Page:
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1[mass noun] A feudal tenant's or vassal's sworn loyalty to a lord:‘they owed fealty to the Earl rather than the King’
- ‘The Crusaders would remain for one year in the East to assist the new Emperor; any who remained thereafter would have to take an oath of fealty to him.’
- ‘No, what's important is your unswerving fealty to the Lord.’
- ‘By that I mean a vassal/lord relationship in which the former swears fealty to the latter in return for control of the lands which he owns.’
- ‘Nearly helpless, Harold was forced to swear an oath of fealty to William and to swear further that he would advocate William's cause in England.’
- ‘The Anglo-Saxons used oaths not only to swear fealty to feudal lords, but also to ensure honesty during legal proceedings and transactions.’
- 1.1 Formal acknowledgement of loyalty to a lord:‘a property for which she did fealty’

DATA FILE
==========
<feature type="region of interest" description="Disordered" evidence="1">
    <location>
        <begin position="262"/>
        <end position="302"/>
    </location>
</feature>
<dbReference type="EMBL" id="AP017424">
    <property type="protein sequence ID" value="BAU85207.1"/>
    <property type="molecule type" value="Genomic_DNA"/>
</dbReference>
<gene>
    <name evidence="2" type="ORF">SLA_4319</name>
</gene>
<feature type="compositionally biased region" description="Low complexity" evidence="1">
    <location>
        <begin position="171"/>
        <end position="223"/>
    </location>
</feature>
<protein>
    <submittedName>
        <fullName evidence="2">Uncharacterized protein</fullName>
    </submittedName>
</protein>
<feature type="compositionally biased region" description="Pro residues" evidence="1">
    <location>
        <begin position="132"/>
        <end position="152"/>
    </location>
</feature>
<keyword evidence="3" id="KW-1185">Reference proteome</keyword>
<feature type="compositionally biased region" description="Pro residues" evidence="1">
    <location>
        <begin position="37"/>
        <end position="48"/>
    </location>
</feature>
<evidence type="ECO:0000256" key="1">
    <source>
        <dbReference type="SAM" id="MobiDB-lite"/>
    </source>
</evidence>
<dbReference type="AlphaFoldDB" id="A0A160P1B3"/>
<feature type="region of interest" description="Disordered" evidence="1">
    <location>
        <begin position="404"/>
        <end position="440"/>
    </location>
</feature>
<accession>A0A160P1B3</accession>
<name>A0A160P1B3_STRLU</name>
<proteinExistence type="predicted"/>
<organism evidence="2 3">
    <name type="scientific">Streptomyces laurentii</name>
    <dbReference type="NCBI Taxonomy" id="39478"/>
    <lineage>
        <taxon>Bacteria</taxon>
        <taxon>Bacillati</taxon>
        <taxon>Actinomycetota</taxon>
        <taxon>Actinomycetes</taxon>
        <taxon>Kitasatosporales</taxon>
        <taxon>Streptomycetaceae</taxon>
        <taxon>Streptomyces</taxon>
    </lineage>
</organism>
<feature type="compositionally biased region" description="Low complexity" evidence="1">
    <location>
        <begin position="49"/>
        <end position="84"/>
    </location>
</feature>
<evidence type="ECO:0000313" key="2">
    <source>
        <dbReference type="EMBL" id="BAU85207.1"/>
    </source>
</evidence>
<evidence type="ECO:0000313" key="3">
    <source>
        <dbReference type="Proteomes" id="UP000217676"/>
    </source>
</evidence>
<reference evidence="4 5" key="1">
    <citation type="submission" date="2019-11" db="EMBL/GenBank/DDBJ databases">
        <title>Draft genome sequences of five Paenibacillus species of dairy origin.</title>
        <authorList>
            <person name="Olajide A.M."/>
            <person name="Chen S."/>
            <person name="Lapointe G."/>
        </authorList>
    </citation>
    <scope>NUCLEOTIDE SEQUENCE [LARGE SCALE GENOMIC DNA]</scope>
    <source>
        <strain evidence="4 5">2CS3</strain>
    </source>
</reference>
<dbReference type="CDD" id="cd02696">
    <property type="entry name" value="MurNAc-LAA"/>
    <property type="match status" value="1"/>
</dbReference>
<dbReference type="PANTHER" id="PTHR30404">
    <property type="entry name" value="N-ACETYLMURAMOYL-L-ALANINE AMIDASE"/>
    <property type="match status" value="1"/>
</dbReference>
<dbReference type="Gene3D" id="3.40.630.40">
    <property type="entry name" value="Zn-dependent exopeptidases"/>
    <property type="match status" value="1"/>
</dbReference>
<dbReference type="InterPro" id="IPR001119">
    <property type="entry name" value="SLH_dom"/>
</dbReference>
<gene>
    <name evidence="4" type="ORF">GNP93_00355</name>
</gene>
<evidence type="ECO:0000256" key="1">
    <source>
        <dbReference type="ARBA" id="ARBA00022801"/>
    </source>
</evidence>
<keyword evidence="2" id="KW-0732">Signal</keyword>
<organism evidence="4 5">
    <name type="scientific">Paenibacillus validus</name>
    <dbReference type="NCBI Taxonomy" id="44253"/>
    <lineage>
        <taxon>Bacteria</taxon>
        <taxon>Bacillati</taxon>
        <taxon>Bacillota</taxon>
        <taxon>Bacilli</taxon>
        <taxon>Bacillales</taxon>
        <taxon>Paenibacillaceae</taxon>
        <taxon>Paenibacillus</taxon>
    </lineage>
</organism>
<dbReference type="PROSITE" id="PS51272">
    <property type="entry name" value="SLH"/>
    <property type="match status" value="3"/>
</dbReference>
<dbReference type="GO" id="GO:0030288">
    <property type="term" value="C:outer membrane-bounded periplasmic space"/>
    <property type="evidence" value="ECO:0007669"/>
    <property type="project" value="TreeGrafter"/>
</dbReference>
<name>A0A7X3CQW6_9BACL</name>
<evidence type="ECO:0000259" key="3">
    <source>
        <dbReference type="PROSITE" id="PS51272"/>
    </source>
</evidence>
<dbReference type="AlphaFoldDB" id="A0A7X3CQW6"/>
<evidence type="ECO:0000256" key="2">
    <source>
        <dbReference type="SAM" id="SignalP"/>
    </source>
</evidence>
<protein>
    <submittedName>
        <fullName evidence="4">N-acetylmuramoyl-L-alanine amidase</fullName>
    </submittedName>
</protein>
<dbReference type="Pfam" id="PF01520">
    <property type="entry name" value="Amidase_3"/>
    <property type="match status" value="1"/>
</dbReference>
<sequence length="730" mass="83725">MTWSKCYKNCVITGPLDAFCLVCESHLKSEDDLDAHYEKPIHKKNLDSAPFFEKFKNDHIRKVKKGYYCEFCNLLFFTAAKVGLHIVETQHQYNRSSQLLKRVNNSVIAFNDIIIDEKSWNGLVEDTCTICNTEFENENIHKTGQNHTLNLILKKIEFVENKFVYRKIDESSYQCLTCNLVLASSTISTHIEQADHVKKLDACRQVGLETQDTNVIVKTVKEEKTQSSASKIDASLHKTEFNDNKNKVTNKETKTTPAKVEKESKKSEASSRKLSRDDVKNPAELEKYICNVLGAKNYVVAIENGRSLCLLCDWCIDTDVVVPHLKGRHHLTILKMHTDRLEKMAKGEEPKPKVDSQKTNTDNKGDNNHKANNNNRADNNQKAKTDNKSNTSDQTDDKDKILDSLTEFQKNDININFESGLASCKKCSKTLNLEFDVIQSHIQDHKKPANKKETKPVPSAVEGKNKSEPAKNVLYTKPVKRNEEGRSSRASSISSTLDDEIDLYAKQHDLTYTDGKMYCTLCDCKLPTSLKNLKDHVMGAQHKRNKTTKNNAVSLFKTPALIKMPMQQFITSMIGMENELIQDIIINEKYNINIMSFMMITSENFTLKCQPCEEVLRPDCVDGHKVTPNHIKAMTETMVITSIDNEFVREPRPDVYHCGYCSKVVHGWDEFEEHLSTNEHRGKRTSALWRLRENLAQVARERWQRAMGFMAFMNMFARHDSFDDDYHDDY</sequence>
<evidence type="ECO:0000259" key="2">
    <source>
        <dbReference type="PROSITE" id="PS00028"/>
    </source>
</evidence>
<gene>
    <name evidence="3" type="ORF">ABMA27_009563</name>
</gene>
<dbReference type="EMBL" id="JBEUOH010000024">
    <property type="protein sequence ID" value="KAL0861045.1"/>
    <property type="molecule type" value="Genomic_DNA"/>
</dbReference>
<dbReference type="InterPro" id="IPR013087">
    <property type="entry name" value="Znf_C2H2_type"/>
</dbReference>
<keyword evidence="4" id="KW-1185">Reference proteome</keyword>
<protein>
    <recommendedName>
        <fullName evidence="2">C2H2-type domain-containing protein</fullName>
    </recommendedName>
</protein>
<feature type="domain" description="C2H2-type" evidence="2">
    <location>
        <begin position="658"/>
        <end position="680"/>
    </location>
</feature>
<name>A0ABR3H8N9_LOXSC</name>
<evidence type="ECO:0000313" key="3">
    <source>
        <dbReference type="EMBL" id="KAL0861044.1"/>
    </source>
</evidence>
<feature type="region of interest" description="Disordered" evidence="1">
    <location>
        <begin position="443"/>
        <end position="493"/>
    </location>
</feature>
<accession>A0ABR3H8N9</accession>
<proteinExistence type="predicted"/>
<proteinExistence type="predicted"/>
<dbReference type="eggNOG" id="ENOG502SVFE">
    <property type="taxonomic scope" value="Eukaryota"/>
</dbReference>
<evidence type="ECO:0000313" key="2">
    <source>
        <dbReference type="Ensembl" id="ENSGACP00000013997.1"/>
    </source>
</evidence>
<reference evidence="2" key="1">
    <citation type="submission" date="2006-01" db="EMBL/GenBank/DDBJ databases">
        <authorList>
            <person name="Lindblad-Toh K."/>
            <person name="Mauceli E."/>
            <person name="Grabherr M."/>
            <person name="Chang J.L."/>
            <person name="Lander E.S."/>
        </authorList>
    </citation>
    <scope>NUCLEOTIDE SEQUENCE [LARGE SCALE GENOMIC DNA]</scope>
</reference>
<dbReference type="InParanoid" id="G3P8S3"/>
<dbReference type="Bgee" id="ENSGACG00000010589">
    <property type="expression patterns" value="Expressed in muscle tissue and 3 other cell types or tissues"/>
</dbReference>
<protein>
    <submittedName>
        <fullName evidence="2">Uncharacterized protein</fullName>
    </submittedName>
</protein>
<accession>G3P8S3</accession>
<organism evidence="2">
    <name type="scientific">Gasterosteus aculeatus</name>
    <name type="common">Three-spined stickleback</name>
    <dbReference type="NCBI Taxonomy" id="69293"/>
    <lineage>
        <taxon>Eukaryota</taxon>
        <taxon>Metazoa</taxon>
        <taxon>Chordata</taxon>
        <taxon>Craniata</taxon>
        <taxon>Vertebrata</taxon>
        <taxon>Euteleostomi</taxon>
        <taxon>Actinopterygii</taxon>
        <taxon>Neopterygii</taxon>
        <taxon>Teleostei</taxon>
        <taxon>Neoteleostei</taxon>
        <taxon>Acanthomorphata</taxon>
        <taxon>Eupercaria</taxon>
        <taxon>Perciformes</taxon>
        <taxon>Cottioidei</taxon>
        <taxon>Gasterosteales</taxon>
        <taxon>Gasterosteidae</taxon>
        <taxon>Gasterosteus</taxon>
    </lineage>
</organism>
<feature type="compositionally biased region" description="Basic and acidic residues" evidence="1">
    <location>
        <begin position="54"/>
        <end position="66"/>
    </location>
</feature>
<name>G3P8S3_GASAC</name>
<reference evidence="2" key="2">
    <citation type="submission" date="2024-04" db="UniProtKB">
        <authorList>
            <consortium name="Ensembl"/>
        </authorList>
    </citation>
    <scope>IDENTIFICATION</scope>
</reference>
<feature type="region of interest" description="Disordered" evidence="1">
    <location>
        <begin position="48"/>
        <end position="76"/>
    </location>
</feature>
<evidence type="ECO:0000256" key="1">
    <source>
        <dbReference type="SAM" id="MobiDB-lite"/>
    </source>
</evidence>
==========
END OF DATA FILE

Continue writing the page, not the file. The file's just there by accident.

allegiance, faithfulness, fidelity, obedience, fealty, adherence, homage, devotion, bondView synonyms
- ‘Llwelyn was forced into a humiliating surrender that included relinquishing control over the eastern part of his territory and an acknowledgment of fealty paid to Edward I annually.’
- ‘Homage and fealty performed by the great men after the coronation were arguably of greater practical importance than the ceremony itself.’
- ‘Of all the bonds of feudalism, the greatest and the most important bond was the one of fealty, of loyalty to one's lord.’
- ‘In 920 Edmund had accepted Raegnald's fealty and thus acknowledged his status.’
- ‘The essence of the original feudal system introduced by William I was that tenants of manors or other substantial units of land had obligations to their lords, of which fealty, suit of court, and military service were the most common.’
Middle English: from Old French feau(l)te, fealte, from Latin fidelitas (see fidelity).
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